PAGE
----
BUT WE cannot live in a country where we write off 70 million people!!!
Can we –and I know there are so many “we’s” reading this – find ways to respond that exile Trump and perhaps his immediate family – as anything less will not break the toxic cultic hold he has on people. AND can we hold his enablers -like Cruz and Hawley and Jordan accountable (no committee appointments, no support from the RNC, and voters ultimately voting them out when the time comes).
AND, by far most IMPORTANTLY, can we provide an off-ramp, the social support, the forms of belonging, and the amelioration of the socio-economic and cultural conditions that have given rise to the toxicities of our society. These toxicities include the profound level of racism and white supremacy that is at the core of Trump’s most avid supporters and that his non-racist supporters were somehow able to ignore because they supported his policies. Can “we” – whoever “we” are in whatever sphere of influence – help create and offer an anti-inflammatory therapeutic for our body politic…or is this really war.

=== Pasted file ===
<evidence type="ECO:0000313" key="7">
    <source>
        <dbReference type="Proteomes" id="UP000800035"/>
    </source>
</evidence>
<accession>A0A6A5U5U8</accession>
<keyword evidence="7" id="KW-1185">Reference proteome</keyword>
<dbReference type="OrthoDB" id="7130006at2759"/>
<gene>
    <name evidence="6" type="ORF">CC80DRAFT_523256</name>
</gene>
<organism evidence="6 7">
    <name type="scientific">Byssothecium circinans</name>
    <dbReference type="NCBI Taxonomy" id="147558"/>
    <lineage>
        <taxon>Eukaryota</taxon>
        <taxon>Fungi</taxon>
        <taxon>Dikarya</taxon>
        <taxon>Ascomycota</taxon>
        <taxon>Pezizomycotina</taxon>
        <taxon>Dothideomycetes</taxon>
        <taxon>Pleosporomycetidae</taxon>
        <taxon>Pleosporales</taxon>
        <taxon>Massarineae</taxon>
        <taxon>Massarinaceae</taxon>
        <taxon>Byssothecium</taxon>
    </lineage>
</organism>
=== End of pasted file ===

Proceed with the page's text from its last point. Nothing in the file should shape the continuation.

If “we” don’t want war we will need to find an incredible mix of courage and grace….and it will take years. We will need to internalize the wisdom of Abraham Joshua Heschel:
“While some are guilty all are responsible.”
ALL of us are responsible.
Maybe “we” will have to reverse engineer the violence in our society that extends well beyond what happened last Wednesday. Here is how it works. If one doesn’t feel loved, one tries to get respect… if one doesn’t feel respected one resorts to instilling fear… if one can’t get feared, one resorts to violence. Violence is at the end of a process. This goes all the way back to the god character in Scripture who has to learn not to use violence and fear (with Noah, with Abraham, with enslaving Israelites, with hurban’s/destructions) to get loved by us with all our heart, all our soul, and all our might. Not surprisingly, as Images of god, we need to learn from god’s mistakes.